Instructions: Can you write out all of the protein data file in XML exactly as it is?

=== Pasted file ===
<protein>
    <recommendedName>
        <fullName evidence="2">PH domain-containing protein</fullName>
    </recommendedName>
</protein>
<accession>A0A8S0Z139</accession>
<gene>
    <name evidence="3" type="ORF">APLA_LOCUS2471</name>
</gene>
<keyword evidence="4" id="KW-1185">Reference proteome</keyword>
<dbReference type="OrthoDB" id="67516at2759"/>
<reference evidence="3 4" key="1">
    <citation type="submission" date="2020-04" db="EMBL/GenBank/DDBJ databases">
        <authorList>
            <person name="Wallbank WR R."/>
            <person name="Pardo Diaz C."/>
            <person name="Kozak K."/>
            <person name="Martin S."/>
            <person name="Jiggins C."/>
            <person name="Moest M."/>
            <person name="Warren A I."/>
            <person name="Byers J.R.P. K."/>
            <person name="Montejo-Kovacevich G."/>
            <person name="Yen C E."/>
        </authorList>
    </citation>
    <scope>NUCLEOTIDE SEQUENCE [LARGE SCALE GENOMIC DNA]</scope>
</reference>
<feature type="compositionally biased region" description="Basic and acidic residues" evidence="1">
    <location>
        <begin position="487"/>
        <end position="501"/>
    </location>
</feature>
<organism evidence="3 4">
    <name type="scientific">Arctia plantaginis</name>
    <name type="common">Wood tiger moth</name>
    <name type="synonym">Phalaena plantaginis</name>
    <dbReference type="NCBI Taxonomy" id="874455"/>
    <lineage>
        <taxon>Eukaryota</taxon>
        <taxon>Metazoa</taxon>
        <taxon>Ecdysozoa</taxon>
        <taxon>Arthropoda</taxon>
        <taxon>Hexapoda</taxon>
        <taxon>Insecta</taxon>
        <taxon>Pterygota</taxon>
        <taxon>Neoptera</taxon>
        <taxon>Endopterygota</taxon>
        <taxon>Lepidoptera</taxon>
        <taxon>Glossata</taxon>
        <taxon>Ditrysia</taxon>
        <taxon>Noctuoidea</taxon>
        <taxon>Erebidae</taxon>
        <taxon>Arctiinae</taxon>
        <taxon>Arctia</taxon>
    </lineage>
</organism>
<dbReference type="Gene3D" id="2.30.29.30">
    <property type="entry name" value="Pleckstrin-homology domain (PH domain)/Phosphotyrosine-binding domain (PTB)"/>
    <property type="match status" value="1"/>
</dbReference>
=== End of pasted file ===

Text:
<protein>
    <recommendedName>
        <fullName evidence="2">PH domain-containing protein</fullName>
    </recommendedName>
</protein>
<accession>A0A8S0Z139</accession>
<gene>
    <name evidence="3" type="ORF">APLA_LOCUS2471</name>
</gene>
<keyword evidence="4" id="KW-1185">Reference proteome</keyword>
<dbReference type="OrthoDB" id="67516at2759"/>
<reference evidence="3 4" key="1">
    <citation type="submission" date="2020-04" db="EMBL/GenBank/DDBJ databases">
        <authorList>
            <person name="Wallbank WR R."/>
            <person name="Pardo Diaz C."/>
            <person name="Kozak K."/>
            <person name="Martin S."/>
            <person name="Jiggins C."/>
            <person name="Moest M."/>
            <person name="Warren A I."/>
            <person name="Byers J.R.P. K."/>
            <person name="Montejo-Kovacevich G."/>
            <person name="Yen C E."/>
        </authorList>
    </citation>
    <scope>NUCLEOTIDE SEQUENCE [LARGE SCALE GENOMIC DNA]</scope>
</reference>
<feature type="compositionally biased region" description="Basic and acidic residues" evidence="1">
    <location>
        <begin position="487"/>
        <end position="501"/>
    </location>
</feature>
<organism evidence="3 4">
    <name type="scientific">Arctia plantaginis</name>
    <name type="common">Wood tiger moth</name>
    <name type="synonym">Phalaena plantaginis</name>
    <dbReference type="NCBI Taxonomy" id="874455"/>
    <lineage>
        <taxon>Eukaryota</taxon>
        <taxon>Metazoa</taxon>
        <taxon>Ecdysozoa</taxon>
        <taxon>Arthropoda</taxon>
        <taxon>Hexapoda</taxon>
        <taxon>Insecta</taxon>
        <taxon>Pterygota</taxon>
        <taxon>Neoptera</taxon>
        <taxon>Endopterygota</taxon>
        <taxon>Lepidoptera</taxon>
        <taxon>Glossata</taxon>
        <taxon>Ditrysia</taxon>
        <taxon>Noctuoidea</taxon>
        <taxon>Erebidae</taxon>
        <taxon>Arctiinae</taxon>
        <taxon>Arctia</taxon>
    </lineage>
</organism>
<dbReference type="Gene3D" id="2.30.29.30">
    <property type="entry name" value="Pleckstrin-homology domain (PH domain)/Phosphotyrosine-binding domain (PTB)"/>
    <property type="match status" value="1"/>
</dbReference>